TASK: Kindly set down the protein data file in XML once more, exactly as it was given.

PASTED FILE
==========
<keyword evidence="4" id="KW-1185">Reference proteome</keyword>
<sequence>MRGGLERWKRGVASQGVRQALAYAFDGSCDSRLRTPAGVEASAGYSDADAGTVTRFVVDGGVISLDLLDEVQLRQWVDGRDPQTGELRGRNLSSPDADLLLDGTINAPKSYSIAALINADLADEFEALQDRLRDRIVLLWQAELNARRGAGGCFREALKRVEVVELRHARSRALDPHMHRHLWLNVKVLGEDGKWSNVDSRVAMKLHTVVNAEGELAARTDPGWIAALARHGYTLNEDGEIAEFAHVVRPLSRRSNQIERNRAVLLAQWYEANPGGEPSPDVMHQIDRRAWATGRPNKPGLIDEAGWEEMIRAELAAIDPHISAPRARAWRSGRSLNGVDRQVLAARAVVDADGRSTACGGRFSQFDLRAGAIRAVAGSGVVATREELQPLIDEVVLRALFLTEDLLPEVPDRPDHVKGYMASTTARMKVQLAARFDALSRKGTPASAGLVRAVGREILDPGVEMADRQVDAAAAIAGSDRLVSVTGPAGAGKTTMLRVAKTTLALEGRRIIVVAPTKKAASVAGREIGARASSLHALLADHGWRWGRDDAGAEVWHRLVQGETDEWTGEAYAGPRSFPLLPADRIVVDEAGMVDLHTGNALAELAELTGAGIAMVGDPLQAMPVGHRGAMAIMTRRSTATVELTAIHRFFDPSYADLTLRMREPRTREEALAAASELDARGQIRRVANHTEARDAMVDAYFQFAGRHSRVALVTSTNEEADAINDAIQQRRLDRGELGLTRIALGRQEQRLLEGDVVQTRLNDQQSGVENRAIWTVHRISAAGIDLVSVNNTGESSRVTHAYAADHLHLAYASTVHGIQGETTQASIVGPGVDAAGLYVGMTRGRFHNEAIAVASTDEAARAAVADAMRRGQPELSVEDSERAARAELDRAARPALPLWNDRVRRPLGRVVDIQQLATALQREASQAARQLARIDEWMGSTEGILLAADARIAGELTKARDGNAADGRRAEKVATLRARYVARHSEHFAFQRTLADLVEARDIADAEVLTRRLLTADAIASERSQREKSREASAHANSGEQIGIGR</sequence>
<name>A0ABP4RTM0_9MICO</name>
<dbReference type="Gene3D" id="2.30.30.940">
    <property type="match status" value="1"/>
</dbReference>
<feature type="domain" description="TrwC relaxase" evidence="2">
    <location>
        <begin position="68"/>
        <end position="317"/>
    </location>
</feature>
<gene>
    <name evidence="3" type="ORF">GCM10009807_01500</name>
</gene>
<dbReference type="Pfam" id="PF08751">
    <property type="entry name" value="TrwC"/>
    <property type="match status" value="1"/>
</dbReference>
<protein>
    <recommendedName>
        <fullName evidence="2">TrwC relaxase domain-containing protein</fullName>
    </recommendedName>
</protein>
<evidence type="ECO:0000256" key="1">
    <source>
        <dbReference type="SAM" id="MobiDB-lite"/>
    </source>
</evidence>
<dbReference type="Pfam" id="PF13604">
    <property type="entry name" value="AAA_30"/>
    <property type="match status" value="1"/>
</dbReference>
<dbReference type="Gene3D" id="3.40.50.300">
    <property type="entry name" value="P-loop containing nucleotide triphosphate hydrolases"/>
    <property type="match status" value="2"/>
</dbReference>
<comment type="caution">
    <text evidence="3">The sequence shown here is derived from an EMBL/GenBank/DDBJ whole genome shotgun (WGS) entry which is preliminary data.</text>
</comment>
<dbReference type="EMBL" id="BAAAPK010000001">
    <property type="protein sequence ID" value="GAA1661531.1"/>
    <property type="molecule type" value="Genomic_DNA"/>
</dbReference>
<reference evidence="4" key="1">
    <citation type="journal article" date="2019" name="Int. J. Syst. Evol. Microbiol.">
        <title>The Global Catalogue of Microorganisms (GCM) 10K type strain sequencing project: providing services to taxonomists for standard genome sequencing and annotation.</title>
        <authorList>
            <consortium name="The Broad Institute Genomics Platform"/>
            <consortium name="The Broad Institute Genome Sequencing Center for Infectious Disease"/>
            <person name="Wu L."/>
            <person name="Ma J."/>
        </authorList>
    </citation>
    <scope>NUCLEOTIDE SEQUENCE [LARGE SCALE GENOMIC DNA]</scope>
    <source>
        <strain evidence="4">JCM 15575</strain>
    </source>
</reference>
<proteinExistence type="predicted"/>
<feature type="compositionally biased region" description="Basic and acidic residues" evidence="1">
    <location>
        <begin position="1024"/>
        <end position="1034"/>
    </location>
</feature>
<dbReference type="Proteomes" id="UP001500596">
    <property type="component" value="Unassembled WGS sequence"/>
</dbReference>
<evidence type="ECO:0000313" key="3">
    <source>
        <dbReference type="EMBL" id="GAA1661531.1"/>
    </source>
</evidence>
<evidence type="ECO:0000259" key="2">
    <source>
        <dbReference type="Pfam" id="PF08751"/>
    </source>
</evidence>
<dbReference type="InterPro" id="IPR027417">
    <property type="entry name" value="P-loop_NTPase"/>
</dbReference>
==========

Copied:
<keyword evidence="4" id="KW-1185">Reference proteome</keyword>
<sequence>MRGGLERWKRGVASQGVRQALAYAFDGSCDSRLRTPAGVEASAGYSDADAGTVTRFVVDGGVISLDLLDEVQLRQWVDGRDPQTGELRGRNLSSPDADLLLDGTINAPKSYSIAALINADLADEFEALQDRLRDRIVLLWQAELNARRGAGGCFREALKRVEVVELRHARSRALDPHMHRHLWLNVKVLGEDGKWSNVDSRVAMKLHTVVNAEGELAARTDPGWIAALARHGYTLNEDGEIAEFAHVVRPLSRRSNQIERNRAVLLAQWYEANPGGEPSPDVMHQIDRRAWATGRPNKPGLIDEAGWEEMIRAELAAIDPHISAPRARAWRSGRSLNGVDRQVLAARAVVDADGRSTACGGRFSQFDLRAGAIRAVAGSGVVATREELQPLIDEVVLRALFLTEDLLPEVPDRPDHVKGYMASTTARMKVQLAARFDALSRKGTPASAGLVRAVGREILDPGVEMADRQVDAAAAIAGSDRLVSVTGPAGAGKTTMLRVAKTTLALEGRRIIVVAPTKKAASVAGREIGARASSLHALLADHGWRWGRDDAGAEVWHRLVQGETDEWTGEAYAGPRSFPLLPADRIVVDEAGMVDLHTGNALAELAELTGAGIAMVGDPLQAMPVGHRGAMAIMTRRSTATVELTAIHRFFDPSYADLTLRMREPRTREEALAAASELDARGQIRRVANHTEARDAMVDAYFQFAGRHSRVALVTSTNEEADAINDAIQQRRLDRGELGLTRIALGRQEQRLLEGDVVQTRLNDQQSGVENRAIWTVHRISAAGIDLVSVNNTGESSRVTHAYAADHLHLAYASTVHGIQGETTQASIVGPGVDAAGLYVGMTRGRFHNEAIAVASTDEAARAAVADAMRRGQPELSVEDSERAARAELDRAARPALPLWNDRVRRPLGRVVDIQQLATALQREASQAARQLARIDEWMGSTEGILLAADARIAGELTKARDGNAADGRRAEKVATLRARYVARHSEHFAFQRTLADLVEARDIADAEVLTRRLLTADAIASERSQREKSREASAHANSGEQIGIGR</sequence>
<name>A0ABP4RTM0_9MICO</name>
<dbReference type="Gene3D" id="2.30.30.940">
    <property type="match status" value="1"/>
</dbReference>
<feature type="domain" description="TrwC relaxase" evidence="2">
    <location>
        <begin position="68"/>
        <end position="317"/>
    </location>
</feature>
<gene>
    <name evidence="3" type="ORF">GCM10009807_01500</name>
</gene>
<dbReference type="Pfam" id="PF08751">
    <property type="entry name" value="TrwC"/>
    <property type="match status" value="1"/>
</dbReference>
<protein>
    <recommendedName>
        <fullName evidence="2">TrwC relaxase domain-containing protein</fullName>
    </recommendedName>
</protein>
<evidence type="ECO:0000256" key="1">
    <source>
        <dbReference type="SAM" id="MobiDB-lite"/>
    </source>
</evidence>
<dbReference type="Pfam" id="PF13604">
    <property type="entry name" value="AAA_30"/>
    <property type="match status" value="1"/>
</dbReference>
<dbReference type="Gene3D" id="3.40.50.300">
    <property type="entry name" value="P-loop containing nucleotide triphosphate hydrolases"/>
    <property type="match status" value="2"/>
</dbReference>
<comment type="caution">
    <text evidence="3">The sequence shown here is derived from an EMBL/GenBank/DDBJ whole genome shotgun (WGS) entry which is preliminary data.</text>
</comment>
<dbReference type="EMBL" id="BAAAPK010000001">
    <property type="protein sequence ID" value="GAA1661531.1"/>
    <property type="molecule type" value="Genomic_DNA"/>
</dbReference>
<reference evidence="4" key="1">
    <citation type="journal article" date="2019" name="Int. J. Syst. Evol. Microbiol.">
        <title>The Global Catalogue of Microorganisms (GCM) 10K type strain sequencing project: providing services to taxonomists for standard genome sequencing and annotation.</title>
        <authorList>
            <consortium name="The Broad Institute Genomics Platform"/>
            <consortium name="The Broad Institute Genome Sequencing Center for Infectious Disease"/>
            <person name="Wu L."/>
            <person name="Ma J."/>
        </authorList>
    </citation>
    <scope>NUCLEOTIDE SEQUENCE [LARGE SCALE GENOMIC DNA]</scope>
    <source>
        <strain evidence="4">JCM 15575</strain>
    </source>
</reference>
<proteinExistence type="predicted"/>
<feature type="compositionally biased region" description="Basic and acidic residues" evidence="1">
    <location>
        <begin position="1024"/>
        <end position="1034"/>
    </location>
</feature>
<dbReference type="Proteomes" id="UP001500596">
    <property type="component" value="Unassembled WGS sequence"/>
</dbReference>
<evidence type="ECO:0000313" key="3">
    <source>
        <dbReference type="EMBL" id="GAA1661531.1"/>
    </source>
</evidence>
<evidence type="ECO:0000259" key="2">
    <source>
        <dbReference type="Pfam" id="PF08751"/>
    </source>
</evidence>
<dbReference type="InterPro" id="IPR027417">
    <property type="entry name" value="P-loop_NTPase"/>
</dbReference>